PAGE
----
That isn’t to say that unconventional theories aren’t ever true. Of course, there’s cover-ups, red herrings, and all sorts of trickery out there. But we must acknowledge that once a theory is out there, it has consequences. It might lead to a case being cracked, or it might ruin an innocent person’s life.
The wrong guy
Netflix’s Cecil Hotel series showed how Mexican death metal singer, Morbid, was accused of killing Elisa Lam, despite not even being in the same country as her at the time of her death. Many YouTubers, bloggers, and self-proclaimed sleuths openly believed he was the killer, due to his dark music content and a video posted on his YouTube channel, in which he was staying at the Cecil Hotel (years before Lamb’s death, bear in mind). While he has solid evidence to separate him from Lam’s death, the media continued to hound him to the point where he attempted to take his life.
Do you think this is an exception? How many people out there have been wrongly accused by crime podcasts, documentaries, and YouTube videos of being somebody’s killer because this narrative was more exciting than the truth?
It may not be every podcaster, filmmaker, or blogger out there guilty of this. In fact, I do like to believe that a majority of true-crimers have genuinely good intentions. They help to spread awareness and seek justice on behalf of cases that could easily become forgotten if it wasn’t for them. But while plenty of good is being done, a couple of bad eggs can make the whole bunch look rotten. We must stop this genre from simply becoming a platform where views, money, and sensationalised tales are favoured over ethics, trauma, and the treatment of others.
Recent crime series have been criticised for showing overly graphic, triggering content. Don’t f*ck with cats and Night Stalker – both of which are crime docuseries available on Netflix – had viewers complaining that the filmmakers had gone “too far” with unnecessarily grotesque scenes being unexpectedly shown throughout the series.
One viewer of Night Stalker tweeted: “No need for them to include the victim crime scene photos ... it's not necessary”. It’s one thing following a plot – it’s another thing to include graphic, violent content that doesn’t need to be there, simply to raise the ‘gore factor’.
A spotlight on the killers
There is debate that true crime can often glamorise killers, and favours their stories rather than giving the victims or their families much coverage – or respect. The killer’s point of view is more interesting. More shocking. More gruesome. And worth more money.
Imagine if your loved one was the victim of a brutal crime, and without your permission (or knowledge, in many cases), a series is released describing their death in detail. This really pushes ethical boundaries.
Mindy Pendleton, whose stepson Robert Mast was murdered by his girlfriend in 2015, pleaded with Netflix not to go through with their documentary I am a killer, in which they interviewed Mast’s murderer.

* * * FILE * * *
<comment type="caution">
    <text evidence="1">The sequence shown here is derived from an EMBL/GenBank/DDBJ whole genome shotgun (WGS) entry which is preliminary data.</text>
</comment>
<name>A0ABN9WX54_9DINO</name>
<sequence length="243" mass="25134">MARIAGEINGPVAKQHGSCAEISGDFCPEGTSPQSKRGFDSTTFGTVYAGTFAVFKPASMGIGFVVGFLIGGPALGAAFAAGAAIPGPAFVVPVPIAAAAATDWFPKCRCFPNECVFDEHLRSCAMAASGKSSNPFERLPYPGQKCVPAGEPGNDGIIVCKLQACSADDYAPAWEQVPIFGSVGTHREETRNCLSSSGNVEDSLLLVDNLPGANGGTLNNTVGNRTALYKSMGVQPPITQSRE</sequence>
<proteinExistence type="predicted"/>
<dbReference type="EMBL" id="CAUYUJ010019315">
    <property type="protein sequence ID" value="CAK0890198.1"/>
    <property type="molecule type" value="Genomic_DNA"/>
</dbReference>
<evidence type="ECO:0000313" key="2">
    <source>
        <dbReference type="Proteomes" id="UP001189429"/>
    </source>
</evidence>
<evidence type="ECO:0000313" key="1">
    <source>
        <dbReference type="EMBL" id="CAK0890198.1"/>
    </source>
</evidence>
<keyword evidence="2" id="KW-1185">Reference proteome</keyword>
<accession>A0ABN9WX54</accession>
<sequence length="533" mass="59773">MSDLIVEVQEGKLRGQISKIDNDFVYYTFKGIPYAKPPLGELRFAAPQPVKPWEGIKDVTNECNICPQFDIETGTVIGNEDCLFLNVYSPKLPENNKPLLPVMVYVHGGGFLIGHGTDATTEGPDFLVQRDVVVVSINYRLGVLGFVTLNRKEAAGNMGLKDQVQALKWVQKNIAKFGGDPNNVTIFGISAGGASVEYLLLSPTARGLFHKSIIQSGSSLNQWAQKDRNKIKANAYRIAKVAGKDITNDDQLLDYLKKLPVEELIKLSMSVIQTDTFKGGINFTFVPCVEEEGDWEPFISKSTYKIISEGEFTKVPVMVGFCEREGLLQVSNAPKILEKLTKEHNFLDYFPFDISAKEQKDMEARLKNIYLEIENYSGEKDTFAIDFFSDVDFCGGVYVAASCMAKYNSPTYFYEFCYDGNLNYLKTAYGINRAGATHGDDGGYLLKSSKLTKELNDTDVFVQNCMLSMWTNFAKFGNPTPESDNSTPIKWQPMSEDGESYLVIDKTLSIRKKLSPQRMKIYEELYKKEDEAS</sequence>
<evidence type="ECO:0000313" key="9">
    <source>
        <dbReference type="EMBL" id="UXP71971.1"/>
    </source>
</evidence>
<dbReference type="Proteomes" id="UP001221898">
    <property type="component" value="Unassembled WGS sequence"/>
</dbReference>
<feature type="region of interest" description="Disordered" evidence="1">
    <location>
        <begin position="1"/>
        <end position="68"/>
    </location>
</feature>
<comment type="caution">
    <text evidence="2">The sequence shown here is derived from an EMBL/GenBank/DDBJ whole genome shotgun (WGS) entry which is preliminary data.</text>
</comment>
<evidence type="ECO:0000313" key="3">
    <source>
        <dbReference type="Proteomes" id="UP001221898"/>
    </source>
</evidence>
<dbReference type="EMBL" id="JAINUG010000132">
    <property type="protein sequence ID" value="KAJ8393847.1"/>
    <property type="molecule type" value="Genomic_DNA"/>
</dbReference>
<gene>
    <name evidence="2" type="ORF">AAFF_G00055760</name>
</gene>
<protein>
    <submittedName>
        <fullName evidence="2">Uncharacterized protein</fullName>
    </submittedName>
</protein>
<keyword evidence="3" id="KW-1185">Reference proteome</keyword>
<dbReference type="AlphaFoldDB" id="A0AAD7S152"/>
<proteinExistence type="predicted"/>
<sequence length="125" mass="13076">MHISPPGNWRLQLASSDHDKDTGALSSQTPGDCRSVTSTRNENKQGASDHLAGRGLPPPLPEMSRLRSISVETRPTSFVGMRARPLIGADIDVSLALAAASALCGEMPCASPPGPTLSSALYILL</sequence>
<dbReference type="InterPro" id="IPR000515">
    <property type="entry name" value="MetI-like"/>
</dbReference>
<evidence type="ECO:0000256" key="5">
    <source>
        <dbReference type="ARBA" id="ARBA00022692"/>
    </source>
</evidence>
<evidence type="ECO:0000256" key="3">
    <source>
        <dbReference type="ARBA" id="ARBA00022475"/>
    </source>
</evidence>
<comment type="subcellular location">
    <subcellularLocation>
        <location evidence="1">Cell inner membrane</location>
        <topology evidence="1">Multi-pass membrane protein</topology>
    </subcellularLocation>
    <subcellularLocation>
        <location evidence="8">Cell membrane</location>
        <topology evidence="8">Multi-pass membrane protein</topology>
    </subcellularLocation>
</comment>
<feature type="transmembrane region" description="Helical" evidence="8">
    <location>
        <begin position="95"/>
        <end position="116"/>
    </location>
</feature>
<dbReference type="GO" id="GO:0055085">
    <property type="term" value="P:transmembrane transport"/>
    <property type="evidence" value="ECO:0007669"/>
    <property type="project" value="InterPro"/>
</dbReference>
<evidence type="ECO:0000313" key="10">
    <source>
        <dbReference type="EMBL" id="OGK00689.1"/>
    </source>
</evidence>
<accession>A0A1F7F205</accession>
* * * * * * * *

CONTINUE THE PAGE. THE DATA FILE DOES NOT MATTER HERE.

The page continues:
Pendleton spoke to Time magazine about how these experiences re-traumatise victims’ families. Netflix justified their documentary stating that it was made to “encourage social discourse” regarding violent crime, and they had no intentions of sensationalising her stepson’s murder, or to advocate for convicted criminals.
But Pendleton said: “I really don’t feel that with the name I am a killer, you will be viewed by an audience wanting to seek social change and understand violence crime … they are just looking for gruesome details of murders.”
Ned Parker, the executive producer of I am a killer, received messages from a number of Mast’s friends and family members telling him not to go through with the documentary. He described this as the “moral dilemma” of his career, despite continuing with the project anyway.
However, sometimes we’re in the opposite situation, where a victim’s family does want their loved one’s story out in the open. They’re the ones who approach filmmakers or a crime podcast, in an attempt to raise awareness, seek justice, and hopefully find closure.
Crime Junkie, which is a popular American crime podcast, has covered many forgotten stories. They’ve focussed on missing people who the media has lost interest in, ethnic minorities who have been unfairly discriminated during their case, and victims of widespread, yet hugely taboo issues, like domestic abuse and human trafficking.
Having said that, Crime Junkie have also been under fire recently after being accused of plagiarising other people’s work. Maybe the waters are muddied after all...
True crime is likely to not only remain popular, but to continue growing. As more cases are solved, and new stories are revealed, and new information is leaked, there will always be content out there. Besides, the true crime genre is worth too much money to be going anywhere soon. And it digs into our curiosities in a way that even fictional crime stories never could.
But next time you’re listening to podcast on your way to work, or you’re snuggled down for the evening with a blanket and Netflix’s new unsolved murder case, it is worth thinking outside the box. What was the cost of this story?